The objective of this therapeutic practice is the full and conscious connection with nature, which has a beneficial impact, scientifically proven, on human health. During the development of the project it has been shown that the effects on the quality of life of the participants have been very favourable. Through self-applied questionnaires and physiological measurements (O2 level, systolic and diastolic pressure and heart rate), the influence of these walks on a sample of 22 people with mental illness has been studied.
Main conclusions on the effects of forest bathing
The study has measured the impact of forest bathing in four dimensions related to quality of life: physical well-being, emotional well-being, interpersonal relationships and personal development.
Physical well-being: In this section we have measured respiration, muscular relaxation and general physical sensation during and after the walk. 89% of the participants experienced an improvement in their perception of their physical condition. During the physiological measurements, a progressive and significant decrease in the blood pressure and heart rate of the members of the group was also observed.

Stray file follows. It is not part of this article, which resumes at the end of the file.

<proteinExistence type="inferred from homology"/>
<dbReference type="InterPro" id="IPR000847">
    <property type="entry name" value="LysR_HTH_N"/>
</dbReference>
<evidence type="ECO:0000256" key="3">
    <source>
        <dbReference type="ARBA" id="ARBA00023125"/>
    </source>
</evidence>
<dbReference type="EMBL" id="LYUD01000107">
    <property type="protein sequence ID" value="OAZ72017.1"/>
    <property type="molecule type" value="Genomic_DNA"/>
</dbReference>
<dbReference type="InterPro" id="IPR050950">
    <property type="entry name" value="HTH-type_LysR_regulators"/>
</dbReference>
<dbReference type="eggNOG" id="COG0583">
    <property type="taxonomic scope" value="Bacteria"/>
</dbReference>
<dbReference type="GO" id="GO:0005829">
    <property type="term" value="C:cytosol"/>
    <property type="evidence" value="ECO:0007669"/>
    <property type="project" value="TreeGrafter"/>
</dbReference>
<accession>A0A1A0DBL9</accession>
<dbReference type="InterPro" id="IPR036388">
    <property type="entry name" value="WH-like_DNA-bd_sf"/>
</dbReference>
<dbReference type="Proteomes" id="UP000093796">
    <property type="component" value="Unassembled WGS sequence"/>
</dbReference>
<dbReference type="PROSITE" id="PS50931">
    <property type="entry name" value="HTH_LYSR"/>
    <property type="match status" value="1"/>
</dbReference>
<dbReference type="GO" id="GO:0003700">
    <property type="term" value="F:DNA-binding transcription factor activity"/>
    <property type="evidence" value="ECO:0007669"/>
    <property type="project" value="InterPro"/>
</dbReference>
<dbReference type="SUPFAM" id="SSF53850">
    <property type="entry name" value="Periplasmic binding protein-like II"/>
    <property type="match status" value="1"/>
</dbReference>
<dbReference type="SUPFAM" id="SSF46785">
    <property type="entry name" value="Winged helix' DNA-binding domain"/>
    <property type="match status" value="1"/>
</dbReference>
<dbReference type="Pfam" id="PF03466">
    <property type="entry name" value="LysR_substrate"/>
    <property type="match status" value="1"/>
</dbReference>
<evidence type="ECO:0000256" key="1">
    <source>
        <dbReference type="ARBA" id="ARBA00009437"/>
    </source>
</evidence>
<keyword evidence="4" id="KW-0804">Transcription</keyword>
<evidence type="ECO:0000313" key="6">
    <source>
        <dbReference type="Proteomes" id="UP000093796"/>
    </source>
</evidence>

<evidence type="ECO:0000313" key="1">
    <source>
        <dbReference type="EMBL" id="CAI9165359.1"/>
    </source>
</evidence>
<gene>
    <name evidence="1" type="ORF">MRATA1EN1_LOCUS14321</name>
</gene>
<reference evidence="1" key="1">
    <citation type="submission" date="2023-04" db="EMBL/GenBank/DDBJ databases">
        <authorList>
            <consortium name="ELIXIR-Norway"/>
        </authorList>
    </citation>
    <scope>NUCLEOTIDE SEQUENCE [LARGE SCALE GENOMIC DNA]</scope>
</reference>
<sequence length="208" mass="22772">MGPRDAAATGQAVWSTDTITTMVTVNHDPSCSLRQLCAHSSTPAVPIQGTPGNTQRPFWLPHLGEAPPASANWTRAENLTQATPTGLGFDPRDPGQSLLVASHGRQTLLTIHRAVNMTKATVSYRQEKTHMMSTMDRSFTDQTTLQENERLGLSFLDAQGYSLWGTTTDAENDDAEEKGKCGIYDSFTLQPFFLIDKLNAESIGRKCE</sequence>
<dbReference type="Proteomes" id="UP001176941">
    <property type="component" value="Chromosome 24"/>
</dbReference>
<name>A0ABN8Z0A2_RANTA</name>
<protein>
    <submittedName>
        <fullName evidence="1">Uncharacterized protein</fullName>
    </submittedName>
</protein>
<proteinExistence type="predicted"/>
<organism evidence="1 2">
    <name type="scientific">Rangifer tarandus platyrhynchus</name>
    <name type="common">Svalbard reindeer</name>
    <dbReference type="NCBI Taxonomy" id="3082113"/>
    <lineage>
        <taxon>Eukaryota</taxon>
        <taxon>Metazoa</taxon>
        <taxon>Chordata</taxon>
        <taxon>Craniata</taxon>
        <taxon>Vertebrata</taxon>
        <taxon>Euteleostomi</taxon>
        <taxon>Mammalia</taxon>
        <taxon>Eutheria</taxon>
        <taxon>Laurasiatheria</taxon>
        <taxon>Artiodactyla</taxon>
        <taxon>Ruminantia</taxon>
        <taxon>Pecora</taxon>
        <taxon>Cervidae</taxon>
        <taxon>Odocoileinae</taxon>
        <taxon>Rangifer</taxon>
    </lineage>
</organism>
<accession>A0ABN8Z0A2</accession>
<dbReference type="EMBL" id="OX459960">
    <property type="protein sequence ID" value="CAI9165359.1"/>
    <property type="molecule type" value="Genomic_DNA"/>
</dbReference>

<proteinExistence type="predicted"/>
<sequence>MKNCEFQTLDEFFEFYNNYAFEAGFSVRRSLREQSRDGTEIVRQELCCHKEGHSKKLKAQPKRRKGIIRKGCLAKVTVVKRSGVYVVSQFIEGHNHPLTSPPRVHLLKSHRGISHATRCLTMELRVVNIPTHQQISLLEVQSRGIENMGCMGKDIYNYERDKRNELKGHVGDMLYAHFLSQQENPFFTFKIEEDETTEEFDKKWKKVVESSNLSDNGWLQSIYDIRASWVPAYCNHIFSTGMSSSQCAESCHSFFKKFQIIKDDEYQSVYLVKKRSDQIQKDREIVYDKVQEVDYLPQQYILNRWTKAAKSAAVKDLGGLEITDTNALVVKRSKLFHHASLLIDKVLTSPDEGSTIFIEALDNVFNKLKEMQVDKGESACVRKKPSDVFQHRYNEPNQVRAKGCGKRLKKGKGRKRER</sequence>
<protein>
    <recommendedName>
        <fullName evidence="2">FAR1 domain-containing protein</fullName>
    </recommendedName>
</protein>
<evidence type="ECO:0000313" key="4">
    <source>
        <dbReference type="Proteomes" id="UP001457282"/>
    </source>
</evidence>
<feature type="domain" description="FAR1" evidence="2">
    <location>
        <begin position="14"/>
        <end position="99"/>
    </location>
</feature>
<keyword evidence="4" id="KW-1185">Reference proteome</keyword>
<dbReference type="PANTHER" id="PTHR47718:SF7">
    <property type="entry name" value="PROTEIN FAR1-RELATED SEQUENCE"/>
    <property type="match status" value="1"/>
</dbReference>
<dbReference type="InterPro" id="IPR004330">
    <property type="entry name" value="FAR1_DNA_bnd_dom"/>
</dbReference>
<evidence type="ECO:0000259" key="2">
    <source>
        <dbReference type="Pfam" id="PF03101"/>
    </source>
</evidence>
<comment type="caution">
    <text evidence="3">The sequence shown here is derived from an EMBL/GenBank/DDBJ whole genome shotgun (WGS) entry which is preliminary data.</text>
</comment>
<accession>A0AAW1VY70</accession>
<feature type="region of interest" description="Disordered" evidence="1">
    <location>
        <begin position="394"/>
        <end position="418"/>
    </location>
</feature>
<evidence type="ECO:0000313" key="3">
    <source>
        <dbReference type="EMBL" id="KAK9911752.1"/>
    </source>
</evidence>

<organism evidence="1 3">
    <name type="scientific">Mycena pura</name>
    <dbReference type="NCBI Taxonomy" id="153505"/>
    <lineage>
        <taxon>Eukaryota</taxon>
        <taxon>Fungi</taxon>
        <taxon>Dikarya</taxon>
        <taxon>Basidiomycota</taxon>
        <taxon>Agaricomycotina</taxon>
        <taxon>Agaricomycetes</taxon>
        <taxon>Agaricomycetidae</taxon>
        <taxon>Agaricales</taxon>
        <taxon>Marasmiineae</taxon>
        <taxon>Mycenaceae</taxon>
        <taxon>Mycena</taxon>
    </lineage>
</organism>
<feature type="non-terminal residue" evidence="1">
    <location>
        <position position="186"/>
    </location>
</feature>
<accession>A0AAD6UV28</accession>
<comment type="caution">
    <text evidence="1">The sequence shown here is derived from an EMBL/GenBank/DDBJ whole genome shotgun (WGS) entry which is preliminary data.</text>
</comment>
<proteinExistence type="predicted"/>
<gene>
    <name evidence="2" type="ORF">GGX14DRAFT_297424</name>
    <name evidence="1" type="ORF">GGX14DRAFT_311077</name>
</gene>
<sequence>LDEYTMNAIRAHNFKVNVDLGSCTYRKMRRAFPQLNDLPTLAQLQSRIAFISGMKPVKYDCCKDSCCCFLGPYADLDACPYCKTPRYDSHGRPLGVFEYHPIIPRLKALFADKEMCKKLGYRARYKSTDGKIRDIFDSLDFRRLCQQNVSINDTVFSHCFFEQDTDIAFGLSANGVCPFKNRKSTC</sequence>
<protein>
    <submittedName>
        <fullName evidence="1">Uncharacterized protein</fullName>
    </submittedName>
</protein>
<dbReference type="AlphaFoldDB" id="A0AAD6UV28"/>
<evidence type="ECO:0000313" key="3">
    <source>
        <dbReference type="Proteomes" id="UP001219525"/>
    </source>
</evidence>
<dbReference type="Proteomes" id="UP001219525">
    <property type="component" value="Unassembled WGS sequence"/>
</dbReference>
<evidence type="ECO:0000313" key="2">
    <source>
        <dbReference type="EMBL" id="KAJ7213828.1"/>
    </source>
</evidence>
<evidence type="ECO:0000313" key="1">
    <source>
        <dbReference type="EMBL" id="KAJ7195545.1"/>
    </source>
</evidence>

Emotional well-being: 95% of the people with mental illness who took part said that they felt an overall improvement in their mood. In fact, 45% moved from feeling "normal" to "happy". Similarly, 81% of the participants who were nervous at the beginning of the activity perceived that their anxiety had been reduced. More than half of the sample, 54%, noticed increased strength and energy. In relation to their illnesses, 89% described that the symptoms of reluctance and demotivation were reduced.
Interpersonal relationships: 90% of the participants say that their interpersonal relationships have improved and enjoyment of these relationships has increased in 84% of the cases.
Personal development: In this aspect, 52% of those who consume drugs thought less about their addiction and 55% managed to face the day with a more optimistic vision.
Likewise, the analysis establishes that the regulation of anxiety and the beneficial impact on interpersonal relationships have been maintained two months after the forest bathing sessions. On the other hand, 82% of the participants would recommend "with no doubt " this activity.
Profile of the participants
The sample in this study is made up of 22 people, 8 women (36%) and 14 men (64%). Most have a psychotic disorder , personality disorder , and with an affective or mood disorder.